My Lords, I shall also reply in a very few words: The noble Earl, Lord Radnor, spoke of the danger of undocked horses in crowded streets. There are undocked horses in crowded streets all over the world, and I do not think it would be any worse in our streets. He then gave us an example of a horse in a delivery cart which had to be left whilst the driver went into the house to deliver goods. I only say in passing that that practice, although I know it is common, happens to be illegal and has been so, I think, since the Highway Act of 1835. Then he described the difficulty of people who could not afford the time or summon the energy to clean properly the tail of the horse. The answer to that is that these people can cut off the hair of the horse's tail which is beyond the dock. As long as they do not cut the dock, they can cut as much hair off as they like without infringing this Bill.


That would leave no protection against flies.


It leaves less protection against flies, but more protection than a docked tail would provide. It is a question of degree. The noble Earl said that this Bill had not the support of the Central Landowners' Association. I have no doubt he would not say that if it

Resolved in the affirmative, and Amendment disagreed to accordingly.

were not true, but I am a member of that Association and I have not heard a single word about being asked to support it or otherwise. The noble Lord, Lord Bayford, gave us a very amusing argument against this Bill, but it is hardly a forcible one and other means must surely be found to keep under control those horses coming back from market. Finally, the noble Lord, Lord Barnby, said we ought not to pass this Bill because there are other and greater cruelties. That is the old story of the red herring. It is an extraordinary fact that in no place and at no time can one propose a measure to stop cruelty to animals without meeting with that argument. Somebody always says, "But some other cruelty is much greater, and therefore you must not pass this." I have only these observations to make, and I do ask your Lordships most sincerely to give a Second Reading to this Bill in order that public opinion may further be tested.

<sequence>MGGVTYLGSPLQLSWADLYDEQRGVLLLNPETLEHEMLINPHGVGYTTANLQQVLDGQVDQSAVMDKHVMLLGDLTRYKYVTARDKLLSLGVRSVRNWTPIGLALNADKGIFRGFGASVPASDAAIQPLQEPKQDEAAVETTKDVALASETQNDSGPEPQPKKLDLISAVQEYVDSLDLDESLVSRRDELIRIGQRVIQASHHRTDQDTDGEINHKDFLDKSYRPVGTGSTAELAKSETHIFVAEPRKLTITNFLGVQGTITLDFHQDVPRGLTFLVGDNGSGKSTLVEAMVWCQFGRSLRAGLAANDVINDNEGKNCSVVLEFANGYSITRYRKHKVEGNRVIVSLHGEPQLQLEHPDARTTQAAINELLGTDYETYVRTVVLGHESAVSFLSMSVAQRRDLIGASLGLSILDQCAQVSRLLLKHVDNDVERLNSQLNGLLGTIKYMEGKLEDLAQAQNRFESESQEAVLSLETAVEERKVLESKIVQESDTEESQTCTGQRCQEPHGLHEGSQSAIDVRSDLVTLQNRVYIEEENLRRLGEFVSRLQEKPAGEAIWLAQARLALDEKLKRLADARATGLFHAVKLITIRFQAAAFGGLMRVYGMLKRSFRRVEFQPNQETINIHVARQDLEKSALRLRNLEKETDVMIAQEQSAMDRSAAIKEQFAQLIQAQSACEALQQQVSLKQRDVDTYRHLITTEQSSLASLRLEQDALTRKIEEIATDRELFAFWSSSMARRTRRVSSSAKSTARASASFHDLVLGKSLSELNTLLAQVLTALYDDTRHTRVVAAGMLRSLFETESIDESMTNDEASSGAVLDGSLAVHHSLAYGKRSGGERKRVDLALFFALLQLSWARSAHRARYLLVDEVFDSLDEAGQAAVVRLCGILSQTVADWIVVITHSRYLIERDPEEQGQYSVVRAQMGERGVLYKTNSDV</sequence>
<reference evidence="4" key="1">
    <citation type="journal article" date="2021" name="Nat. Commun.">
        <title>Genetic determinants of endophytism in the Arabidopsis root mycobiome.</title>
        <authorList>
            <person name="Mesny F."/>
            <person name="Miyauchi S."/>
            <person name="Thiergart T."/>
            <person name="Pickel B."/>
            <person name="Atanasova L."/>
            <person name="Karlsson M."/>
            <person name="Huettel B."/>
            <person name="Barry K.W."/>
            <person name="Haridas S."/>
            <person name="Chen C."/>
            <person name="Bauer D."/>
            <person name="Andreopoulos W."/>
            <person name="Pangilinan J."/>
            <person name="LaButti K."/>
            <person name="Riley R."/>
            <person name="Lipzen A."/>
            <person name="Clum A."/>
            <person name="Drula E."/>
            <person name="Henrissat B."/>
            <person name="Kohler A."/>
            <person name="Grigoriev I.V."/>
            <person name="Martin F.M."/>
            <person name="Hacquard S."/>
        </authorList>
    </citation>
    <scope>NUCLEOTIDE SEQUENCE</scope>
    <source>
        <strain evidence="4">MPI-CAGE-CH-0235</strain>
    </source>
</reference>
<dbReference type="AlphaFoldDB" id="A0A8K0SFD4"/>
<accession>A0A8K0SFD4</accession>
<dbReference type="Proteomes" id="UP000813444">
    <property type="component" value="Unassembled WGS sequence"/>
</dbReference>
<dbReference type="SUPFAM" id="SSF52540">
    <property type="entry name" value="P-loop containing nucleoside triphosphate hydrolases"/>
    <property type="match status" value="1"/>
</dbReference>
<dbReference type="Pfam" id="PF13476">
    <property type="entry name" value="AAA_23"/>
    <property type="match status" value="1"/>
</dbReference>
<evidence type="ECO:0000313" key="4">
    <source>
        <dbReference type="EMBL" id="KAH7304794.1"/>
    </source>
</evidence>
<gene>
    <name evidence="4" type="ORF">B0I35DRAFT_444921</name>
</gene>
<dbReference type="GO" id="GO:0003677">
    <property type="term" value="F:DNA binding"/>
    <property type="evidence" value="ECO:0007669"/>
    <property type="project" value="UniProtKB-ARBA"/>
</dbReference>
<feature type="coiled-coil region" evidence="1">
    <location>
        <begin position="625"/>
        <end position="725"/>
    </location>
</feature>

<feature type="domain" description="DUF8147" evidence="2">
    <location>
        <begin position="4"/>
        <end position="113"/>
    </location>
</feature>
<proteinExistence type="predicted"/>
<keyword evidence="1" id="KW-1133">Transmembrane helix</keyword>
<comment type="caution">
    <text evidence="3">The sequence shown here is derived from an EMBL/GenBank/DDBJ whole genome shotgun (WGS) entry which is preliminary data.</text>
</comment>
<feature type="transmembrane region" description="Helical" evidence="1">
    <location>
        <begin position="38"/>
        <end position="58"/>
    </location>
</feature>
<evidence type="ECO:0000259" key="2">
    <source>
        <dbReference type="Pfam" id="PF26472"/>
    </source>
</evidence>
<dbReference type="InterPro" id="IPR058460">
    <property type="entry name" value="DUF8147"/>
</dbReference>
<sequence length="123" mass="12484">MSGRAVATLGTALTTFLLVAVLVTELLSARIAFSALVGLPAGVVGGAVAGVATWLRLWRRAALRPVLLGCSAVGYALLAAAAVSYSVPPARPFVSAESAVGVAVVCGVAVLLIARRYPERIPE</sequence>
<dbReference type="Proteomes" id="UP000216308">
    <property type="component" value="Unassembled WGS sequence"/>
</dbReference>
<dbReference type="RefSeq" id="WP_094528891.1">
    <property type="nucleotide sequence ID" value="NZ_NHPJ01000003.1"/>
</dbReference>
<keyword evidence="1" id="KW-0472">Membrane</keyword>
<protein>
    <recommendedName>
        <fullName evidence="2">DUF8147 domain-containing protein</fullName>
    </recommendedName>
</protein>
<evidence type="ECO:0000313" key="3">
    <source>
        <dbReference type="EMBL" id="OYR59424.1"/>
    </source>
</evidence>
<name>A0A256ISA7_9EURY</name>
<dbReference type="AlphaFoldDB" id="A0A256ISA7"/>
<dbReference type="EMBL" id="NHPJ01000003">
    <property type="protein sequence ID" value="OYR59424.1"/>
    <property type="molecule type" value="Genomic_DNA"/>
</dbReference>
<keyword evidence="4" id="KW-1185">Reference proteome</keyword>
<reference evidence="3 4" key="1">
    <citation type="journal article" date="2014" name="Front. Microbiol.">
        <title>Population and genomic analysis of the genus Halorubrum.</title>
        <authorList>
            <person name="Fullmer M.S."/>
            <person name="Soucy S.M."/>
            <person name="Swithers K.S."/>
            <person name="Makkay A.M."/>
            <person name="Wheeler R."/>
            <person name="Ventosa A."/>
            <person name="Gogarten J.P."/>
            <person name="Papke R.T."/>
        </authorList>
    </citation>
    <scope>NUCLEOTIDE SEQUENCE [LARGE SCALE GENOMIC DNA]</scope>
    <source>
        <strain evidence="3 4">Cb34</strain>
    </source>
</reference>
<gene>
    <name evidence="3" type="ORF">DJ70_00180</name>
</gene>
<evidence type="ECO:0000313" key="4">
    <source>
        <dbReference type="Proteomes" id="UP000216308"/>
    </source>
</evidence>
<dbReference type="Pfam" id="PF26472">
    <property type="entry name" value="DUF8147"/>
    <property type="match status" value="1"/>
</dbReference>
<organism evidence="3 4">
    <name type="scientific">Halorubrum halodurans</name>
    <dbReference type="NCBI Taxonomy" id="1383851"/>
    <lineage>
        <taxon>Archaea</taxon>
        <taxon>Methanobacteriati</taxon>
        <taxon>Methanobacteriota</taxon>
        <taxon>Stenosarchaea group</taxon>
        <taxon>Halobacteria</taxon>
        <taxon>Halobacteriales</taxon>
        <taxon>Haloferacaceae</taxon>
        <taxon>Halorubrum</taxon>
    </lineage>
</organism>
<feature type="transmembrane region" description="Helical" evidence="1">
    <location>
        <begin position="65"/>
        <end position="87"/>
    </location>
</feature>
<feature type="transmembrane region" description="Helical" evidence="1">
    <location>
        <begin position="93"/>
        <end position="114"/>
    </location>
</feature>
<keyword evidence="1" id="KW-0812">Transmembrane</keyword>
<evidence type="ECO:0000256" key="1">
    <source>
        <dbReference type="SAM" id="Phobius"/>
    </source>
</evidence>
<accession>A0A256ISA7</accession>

On Question, Whether the word "now" shall stand part of the Motion?

Their Lordships divided:—Contents, 55; Not-Contents, 20.

Canterbury, L. Abp. Bertie of Thame, V. [Teller.] Gainford, L
Colville of Culross, V. Greville, L.
Halifax, V. (L. President) FitzAlan of Derwent, V. Harris, L.
Mersey, V. Hawke, L
Ailesbury, M. Plumer, V. Holden, L
Crewe, M. Howard of Glossop, L.
Reading, M. Addington, L. Lawrence, L.
Addison, L. Marks, L.
Bradford, E. Ailwyn, L. Merthyr, L. [Teller.]
Carnwath, E. Allen of Hurtwood, L. Middleton, L.
Clarendon, E. Berwick, L. Mottistone, L.
Denbigh, E. Braye, L. Noel-Buxton, L.
Fortescue, E. Cawley, L. Poltimore, L.
Granville, E. Charnwood, L. Redesdale, L.
Iddesleigh, E. Clanwilliam, L. (E. Clanwilliam.) Rushcliffe, L.
Lucan, E St. Levan, L.
Munster, E. Clwyd, L. Stanmore, L.
Poulett, E Daryngton, L. Stonehaven, L.
Shaftesbury, E. Elton, L. Wigan, L. (E. Crawford.)
Stradbroke, E. Erskine, L. Wolverton, L.
Feversham, E. Bayford, L. [Teller.] Illingworth, L.
Powis, E Bingley, L. Jessel, L.
Radnor, E. [Teller.] Cautley, L. Palmer, L.
Chesham, L. Rockley, L
Elibank, V. Darcy (de Knayth), L. Strabolgi, L.
Digby, L. Templemore, L.
Barnby, L. Fermanagh, L. (E. Erne.) Teynham, L.
Wardington, L.

On Question, Bill read 2a, and committed to a Committee of the Whole House.